October 2011 Archives

Brad "theNurse" Smith

I've just learned that a quiet pillar in the security community has suffered a massive stroke while attending Hacker Halted and remains in a coma. I first met Brad at Black Hat in 2009, where we immediately got to talking about Montana, his beloved home state, and a place I was proudly able to call "home" for a while. He immediately invited me to participate in his own conference, CIScon, up in Helena, which I immediately agreed to do. He's a good dude who "got it" and was doing everything he could to help others, too. Much of his efforts were employed on a shoestring budget, whether it be providing first aid support to hacker cons, working with various orgs in the Northern Rockies to better secure their environments, or providing top-notch training opportunities and speakers to his local security community.

Please join me in sending positive thoughts, energy, prayers, or whatever your belief system may condone toward his full and speedy recovery. I also encourage you to join me in donating to the fund that Social-Engineer.org has setup to help defray out-of-pocket expenses.

Donate here: http://www.social-engineer.org/bradsmithdonation/

LockPath Is Hiring

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Interested in working for a strong up-n-comer in the GRC space? LockPath officially launched 1.0 of it's product on 10/10/10 and is now up to 2.0. We're growing quickly, and we need some top-notch folks to help us on our journey. Specifically, we're looking for:


  • Support (2 people - based in KC)

  • .net Devs (3 people - based in KC)

  • Infrastructure/Data Center (1 person - flex location, KC might be helpful)

  • Sales (1 regional sales, 1 international sales, 1 federal sales, 1 sales engineer - remote is possible)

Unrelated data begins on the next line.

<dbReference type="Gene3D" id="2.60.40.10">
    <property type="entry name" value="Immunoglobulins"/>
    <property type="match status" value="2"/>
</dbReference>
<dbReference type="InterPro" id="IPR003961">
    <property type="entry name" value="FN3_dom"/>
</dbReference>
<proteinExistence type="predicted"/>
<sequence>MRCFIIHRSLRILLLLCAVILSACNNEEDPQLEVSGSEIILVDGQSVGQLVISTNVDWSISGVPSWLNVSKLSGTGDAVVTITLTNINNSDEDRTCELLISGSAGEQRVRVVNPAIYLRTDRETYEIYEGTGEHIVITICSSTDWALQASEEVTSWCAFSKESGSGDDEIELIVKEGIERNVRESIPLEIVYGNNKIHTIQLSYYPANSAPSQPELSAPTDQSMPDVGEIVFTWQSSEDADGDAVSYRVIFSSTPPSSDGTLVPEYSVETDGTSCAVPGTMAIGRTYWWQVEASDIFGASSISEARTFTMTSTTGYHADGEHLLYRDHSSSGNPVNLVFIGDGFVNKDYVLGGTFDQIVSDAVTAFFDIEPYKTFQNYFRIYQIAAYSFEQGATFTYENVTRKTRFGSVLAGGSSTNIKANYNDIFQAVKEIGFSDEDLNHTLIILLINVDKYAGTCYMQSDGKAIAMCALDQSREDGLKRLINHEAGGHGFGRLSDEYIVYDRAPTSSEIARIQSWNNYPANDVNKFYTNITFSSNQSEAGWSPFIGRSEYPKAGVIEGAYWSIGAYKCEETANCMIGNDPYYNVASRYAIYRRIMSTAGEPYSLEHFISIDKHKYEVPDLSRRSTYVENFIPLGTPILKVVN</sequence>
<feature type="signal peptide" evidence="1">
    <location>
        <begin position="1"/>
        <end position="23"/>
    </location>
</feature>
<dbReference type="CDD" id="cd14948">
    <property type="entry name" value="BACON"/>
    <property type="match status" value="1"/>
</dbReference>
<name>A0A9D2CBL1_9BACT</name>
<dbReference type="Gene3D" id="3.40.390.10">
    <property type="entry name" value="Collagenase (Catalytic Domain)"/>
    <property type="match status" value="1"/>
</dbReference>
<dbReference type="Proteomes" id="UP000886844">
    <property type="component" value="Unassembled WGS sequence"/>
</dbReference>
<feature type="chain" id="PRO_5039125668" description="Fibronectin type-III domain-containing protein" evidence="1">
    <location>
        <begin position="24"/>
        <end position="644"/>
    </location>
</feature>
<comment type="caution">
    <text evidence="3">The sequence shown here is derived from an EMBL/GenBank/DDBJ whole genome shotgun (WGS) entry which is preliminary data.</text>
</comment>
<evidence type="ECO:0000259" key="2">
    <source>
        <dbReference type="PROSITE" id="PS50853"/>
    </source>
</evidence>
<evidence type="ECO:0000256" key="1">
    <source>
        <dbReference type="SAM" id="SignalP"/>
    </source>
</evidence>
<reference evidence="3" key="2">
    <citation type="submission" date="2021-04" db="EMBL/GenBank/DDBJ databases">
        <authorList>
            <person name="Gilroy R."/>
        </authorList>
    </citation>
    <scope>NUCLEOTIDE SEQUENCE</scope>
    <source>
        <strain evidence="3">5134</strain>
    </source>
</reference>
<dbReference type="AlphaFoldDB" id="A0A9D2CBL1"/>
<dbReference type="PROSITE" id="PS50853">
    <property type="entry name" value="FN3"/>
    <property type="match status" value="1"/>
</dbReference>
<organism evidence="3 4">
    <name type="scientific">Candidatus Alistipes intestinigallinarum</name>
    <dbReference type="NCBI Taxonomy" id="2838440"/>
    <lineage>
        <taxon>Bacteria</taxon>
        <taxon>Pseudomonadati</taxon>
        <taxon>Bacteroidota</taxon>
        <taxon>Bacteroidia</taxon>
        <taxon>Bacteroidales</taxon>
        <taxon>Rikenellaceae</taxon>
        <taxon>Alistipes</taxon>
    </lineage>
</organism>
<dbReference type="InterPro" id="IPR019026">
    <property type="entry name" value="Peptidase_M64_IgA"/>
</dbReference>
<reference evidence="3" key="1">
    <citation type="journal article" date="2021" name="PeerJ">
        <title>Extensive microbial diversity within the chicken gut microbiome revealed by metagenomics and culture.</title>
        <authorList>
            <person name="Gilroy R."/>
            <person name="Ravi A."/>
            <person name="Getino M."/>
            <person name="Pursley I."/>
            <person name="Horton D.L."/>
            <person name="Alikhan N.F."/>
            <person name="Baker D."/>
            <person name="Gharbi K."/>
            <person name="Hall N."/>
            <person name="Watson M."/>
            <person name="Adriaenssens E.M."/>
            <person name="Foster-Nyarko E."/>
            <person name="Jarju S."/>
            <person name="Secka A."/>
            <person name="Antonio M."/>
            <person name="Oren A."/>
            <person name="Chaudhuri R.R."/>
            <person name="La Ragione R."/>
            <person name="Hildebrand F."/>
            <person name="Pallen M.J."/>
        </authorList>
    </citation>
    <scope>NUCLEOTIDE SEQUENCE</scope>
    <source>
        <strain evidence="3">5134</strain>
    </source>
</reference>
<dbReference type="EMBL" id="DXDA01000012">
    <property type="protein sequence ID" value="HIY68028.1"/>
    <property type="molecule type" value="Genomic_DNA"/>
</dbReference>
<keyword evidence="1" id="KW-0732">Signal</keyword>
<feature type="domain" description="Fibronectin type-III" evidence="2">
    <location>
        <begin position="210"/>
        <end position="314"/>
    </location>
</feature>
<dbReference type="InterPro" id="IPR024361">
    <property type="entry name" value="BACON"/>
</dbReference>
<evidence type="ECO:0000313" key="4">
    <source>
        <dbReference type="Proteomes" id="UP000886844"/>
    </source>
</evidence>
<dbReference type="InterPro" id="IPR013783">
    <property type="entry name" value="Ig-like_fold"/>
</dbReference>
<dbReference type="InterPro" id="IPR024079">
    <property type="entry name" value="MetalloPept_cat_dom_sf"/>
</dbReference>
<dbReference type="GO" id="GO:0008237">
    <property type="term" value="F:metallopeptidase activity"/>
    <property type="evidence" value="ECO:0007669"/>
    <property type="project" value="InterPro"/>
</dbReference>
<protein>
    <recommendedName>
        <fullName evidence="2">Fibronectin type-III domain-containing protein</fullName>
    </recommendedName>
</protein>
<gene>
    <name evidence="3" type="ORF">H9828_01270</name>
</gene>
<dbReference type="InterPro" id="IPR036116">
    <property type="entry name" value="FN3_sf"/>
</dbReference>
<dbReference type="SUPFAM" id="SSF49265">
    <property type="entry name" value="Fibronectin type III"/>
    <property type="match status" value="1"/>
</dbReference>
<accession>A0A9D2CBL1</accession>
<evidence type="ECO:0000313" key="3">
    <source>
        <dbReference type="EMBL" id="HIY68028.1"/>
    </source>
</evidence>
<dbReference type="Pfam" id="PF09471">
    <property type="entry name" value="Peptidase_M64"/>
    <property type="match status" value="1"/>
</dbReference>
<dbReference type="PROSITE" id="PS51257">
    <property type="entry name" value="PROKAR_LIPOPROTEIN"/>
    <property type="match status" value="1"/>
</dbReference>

• LPS (2 consultant/training people - remote is possible)

If you're interested, then please feel free to email me, leave a comment to follow-up, hit me up on Twitter, or hit the LockPath Careers page.

Thanks!

Missing Borders/BN Opt-Out?

If you haven't heard already: Barnes & Noble is buying the Borders database. However, you have the option to opt-out of the data transfer. It's a 2-step process, and I was frustrated recently that I wasn't getting the second-step email. But, I figured it out, and I thought you might find the information to be useful - especially since you only have until November 2nd to opt-out.

Step 1: Go to http://www.bn.com/borders and enter the email address that Borders has/had on file for you. In theory you should have received an email with this info, but if not, there ya go.

Step 2: When you receive the confirmation email, click on the link contained within to confirm your opt-out selection. Failing to do this will almost certainly negate your effort in Step 1. You should get the confirmation email within a few minutes. If you don't, then it's time to do some sleuthing, which is what led me to write this post.

Are you a Google gMail user? If so, then login to the web interface and go to "All Mail" and see if the message is there. For some reason, gMail seems to be filtering out the confirmation message, preventing it from showing up in the main Inbox.

If it's not there, or you're not a gMail user, then the other likely culprit could be your spam filters. The emails appear to be coming from "borders@e.borders.com" with a uniq'd reply-to address that goes to "support-[some-random-string]@e.borders.com." You might need to add "borders@e.borders.com" to your allowed list or some such thing, depending on how your spam filter behaves.

Still stuck? That sucks, and I'm out of ideas. Maybe try submitting the request again to make sure you didn't typo your email address.

The 20 Controls That Aren't

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My attention was drawn this morning to an ISC Diary "guest post" by Dr. Eric Cole ("What are the 20 Critical Controls?"). In it, he points to the SANS "20 Critical Security Controls - Version 3.0," which was released in August. In the ISC Diary post, Cole talks about using these controls for "quick wins" and in the controls list itself SANS says "These controls allow those responsible for compliance and those responsible for security to agree, for the first time, on what needs to be done to make systems safer."

Unfortunately, while the list isn't technically inaccurate in terms of capabilities available, there are a few problems. And, contrary to their assertion that compliance and security people can finally agree on something, I don't think these controls are actually controls, let alone a source of true consensus.

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